Alternative Efficiency Determination Methods and Alternate Rating Methods
The Department of Energy (DOE) is proposing to revise and expand its existing regulations governing the use of alternative efficiency determination methods (AEDM) and alternate rating methods (ARM) for covered products as alternatives to testing for the purpose of certifying compliance.
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A public meeting is scheduled for Wednesday, October 22, 2014 in Washington, DC. DOE published a Federal Register supplemental notice of proposed rulemaking regarding Certification, AEDMs, and Witness Testing for Commercial HVAC, Refrigeration, and Water Heating Equipment. 79FR57842 (September 26, 2014)
DOE published final rule regarding alternative efficiency determination methods and test procedures for walk-in coolers and walk-in freezers. 79 FR 27387 (May 13, 2014).
DOE will hold a public
meeting on Wednesday, October 22, 2014 from 9:00 a.m. to 1:00 p.m. at DOE's Forrestal Building,1000 Independence
Avenue, SW., Washington, DC 20585, Room GH-019. To attend, please notify Ms.
Brenda Edwards at (202) 586–2945. In addition, DOE plans
to broadcast the public meeting via webinar.You may attend the public meeting either in person or via webinar. Please register here.
The Alternative Efficiency Determination Methods and Alternative Rating Methods rulemaking docket EERE-2011-BT-TP-0024 contains all notices, public comments, public meeting transcripts, and supporting documents. For the latest information on the planned timing of future DOE regulatory milestones, see the current Office of Management and Budget Unified Agenda of Regulatory and Deregulatory Actions. All planned dates are preliminary and subject to change.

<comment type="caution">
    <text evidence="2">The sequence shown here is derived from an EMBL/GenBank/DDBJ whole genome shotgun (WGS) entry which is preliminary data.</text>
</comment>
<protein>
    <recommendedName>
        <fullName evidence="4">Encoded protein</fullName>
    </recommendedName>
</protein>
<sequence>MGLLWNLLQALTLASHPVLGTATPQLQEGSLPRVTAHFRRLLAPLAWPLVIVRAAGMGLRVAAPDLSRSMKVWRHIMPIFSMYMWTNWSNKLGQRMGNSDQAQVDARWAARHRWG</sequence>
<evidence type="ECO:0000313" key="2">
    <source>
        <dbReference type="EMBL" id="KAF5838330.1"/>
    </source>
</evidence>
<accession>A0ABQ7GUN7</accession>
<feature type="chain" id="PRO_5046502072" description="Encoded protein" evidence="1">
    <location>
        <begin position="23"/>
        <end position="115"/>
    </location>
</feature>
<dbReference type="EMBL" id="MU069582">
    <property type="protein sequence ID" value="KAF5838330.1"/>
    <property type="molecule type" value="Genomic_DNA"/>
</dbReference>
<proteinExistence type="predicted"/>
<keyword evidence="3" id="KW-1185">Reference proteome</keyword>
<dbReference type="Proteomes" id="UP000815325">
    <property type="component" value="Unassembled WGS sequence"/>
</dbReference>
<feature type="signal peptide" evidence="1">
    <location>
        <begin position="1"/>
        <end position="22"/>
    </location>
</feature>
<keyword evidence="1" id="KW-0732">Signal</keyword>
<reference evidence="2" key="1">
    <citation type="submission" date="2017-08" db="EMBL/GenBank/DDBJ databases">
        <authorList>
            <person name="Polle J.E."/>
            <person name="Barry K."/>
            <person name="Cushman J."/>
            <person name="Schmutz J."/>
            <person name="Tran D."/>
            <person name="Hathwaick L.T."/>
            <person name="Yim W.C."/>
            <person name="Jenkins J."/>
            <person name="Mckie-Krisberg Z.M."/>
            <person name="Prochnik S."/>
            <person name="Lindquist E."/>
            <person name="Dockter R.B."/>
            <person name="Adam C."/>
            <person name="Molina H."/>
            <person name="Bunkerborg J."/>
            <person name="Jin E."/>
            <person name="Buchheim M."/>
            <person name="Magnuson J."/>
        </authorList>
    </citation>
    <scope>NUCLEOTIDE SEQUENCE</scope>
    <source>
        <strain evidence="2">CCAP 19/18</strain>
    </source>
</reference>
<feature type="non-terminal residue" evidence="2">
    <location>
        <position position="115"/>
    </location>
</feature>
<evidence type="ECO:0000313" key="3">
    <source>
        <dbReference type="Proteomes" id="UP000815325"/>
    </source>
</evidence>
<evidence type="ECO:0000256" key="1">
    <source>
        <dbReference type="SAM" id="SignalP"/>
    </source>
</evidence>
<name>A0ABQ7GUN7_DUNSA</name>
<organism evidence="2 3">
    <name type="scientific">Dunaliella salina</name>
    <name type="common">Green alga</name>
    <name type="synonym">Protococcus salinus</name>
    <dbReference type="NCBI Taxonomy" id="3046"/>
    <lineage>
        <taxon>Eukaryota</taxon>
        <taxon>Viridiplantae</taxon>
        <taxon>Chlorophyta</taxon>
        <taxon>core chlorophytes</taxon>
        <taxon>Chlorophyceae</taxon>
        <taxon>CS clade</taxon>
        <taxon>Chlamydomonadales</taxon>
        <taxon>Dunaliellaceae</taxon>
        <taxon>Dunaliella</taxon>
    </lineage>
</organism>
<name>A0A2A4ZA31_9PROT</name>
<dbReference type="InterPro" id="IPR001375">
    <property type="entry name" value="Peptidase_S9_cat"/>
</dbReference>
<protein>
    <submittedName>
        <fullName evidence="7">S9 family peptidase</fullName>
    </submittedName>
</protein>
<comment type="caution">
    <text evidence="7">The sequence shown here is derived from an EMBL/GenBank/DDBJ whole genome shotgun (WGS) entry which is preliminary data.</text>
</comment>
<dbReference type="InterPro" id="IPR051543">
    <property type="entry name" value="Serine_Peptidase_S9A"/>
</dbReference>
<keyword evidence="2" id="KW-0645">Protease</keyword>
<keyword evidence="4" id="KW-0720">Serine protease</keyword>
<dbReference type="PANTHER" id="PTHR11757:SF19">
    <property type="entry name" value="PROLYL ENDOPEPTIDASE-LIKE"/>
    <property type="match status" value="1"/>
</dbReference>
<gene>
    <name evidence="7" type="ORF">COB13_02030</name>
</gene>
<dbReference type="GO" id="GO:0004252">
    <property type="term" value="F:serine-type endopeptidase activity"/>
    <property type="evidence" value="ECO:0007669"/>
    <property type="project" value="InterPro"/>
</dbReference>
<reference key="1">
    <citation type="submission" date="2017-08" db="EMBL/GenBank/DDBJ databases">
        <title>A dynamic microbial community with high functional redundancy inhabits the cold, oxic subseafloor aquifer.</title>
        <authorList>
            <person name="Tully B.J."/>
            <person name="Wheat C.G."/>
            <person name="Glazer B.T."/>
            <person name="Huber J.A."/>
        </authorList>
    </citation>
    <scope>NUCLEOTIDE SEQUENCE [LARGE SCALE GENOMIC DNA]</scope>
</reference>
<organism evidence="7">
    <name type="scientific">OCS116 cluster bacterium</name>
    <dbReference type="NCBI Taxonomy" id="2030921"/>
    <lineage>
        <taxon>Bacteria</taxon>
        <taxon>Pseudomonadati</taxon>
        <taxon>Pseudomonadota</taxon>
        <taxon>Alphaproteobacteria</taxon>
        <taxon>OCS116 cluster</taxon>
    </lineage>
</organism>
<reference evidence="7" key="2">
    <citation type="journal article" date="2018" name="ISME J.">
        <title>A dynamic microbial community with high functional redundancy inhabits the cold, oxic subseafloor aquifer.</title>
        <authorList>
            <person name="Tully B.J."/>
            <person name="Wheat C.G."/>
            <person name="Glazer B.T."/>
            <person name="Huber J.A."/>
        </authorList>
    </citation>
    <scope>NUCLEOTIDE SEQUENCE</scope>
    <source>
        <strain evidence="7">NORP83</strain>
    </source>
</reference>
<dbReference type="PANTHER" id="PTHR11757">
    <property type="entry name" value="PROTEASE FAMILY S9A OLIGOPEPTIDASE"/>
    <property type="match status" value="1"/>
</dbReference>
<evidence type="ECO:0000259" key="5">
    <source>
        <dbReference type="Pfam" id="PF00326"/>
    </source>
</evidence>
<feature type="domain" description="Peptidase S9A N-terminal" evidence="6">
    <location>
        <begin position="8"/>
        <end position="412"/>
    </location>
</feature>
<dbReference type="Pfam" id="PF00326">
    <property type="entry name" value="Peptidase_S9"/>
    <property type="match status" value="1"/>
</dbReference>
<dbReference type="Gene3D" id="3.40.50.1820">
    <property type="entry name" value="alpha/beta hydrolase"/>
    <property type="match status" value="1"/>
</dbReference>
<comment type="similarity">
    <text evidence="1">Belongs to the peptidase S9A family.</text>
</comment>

Commercial HVAC, Refrigeration, and Water Heater Equipment
|Request for Information
|Notice of Proposed Rulemaking
|Supplemental Notice of Proposed Rulemaking
- Final Rule, Federal Register, 78 FR 79579 (December 31, 2013)
Walk-in Coolers and Walk-in Freezers
There are no related rulemakings.
Part A of Title III of the Energy Policy and Conservation Act (EPCA) (42 U.S.C. 6291–6309) provides for the Energy Conservation Program for Consumer Products Other Than Automobiles. The National Energy Conservation Policy Act (NECPA) amended EPCA to add Part A-1 of Title III, which established an energy conservation program for certain industrial equipment. (42 U.S.C. 6311–6317)
This program consists essentially of four parts: (1) testing; (2) labeling; (3) Federal energy conservation standards; and (4) certification and enforcement procedures. The Federal Trade Commission (FTC) is primarily responsible for labeling consumer products, and the Department of Energy (DOE) implements the remainder of the program. The testing requirements consist of test procedures that manufacturers of covered products and equipment must use (1) as the basis for certifying to DOE that their products comply with the applicable energy conservation standards adopted under EPCA, and (2) for making representations about the efficiency of those products and equipment. Similarly, DOE must use these test requirements to determine whether the products comply with standards. For certain consumer products and commercial equipment, DOE’s existing testing regulations include allowing the use of an alternative efficiency determination method (AEDM) or an alternative rating method (ARM), in lieu of actual testing, to simulate the energy consumption or efficiency of certain basic models of covered products under DOE’s test procedure conditions.
For more information related to this rulemaking, please email: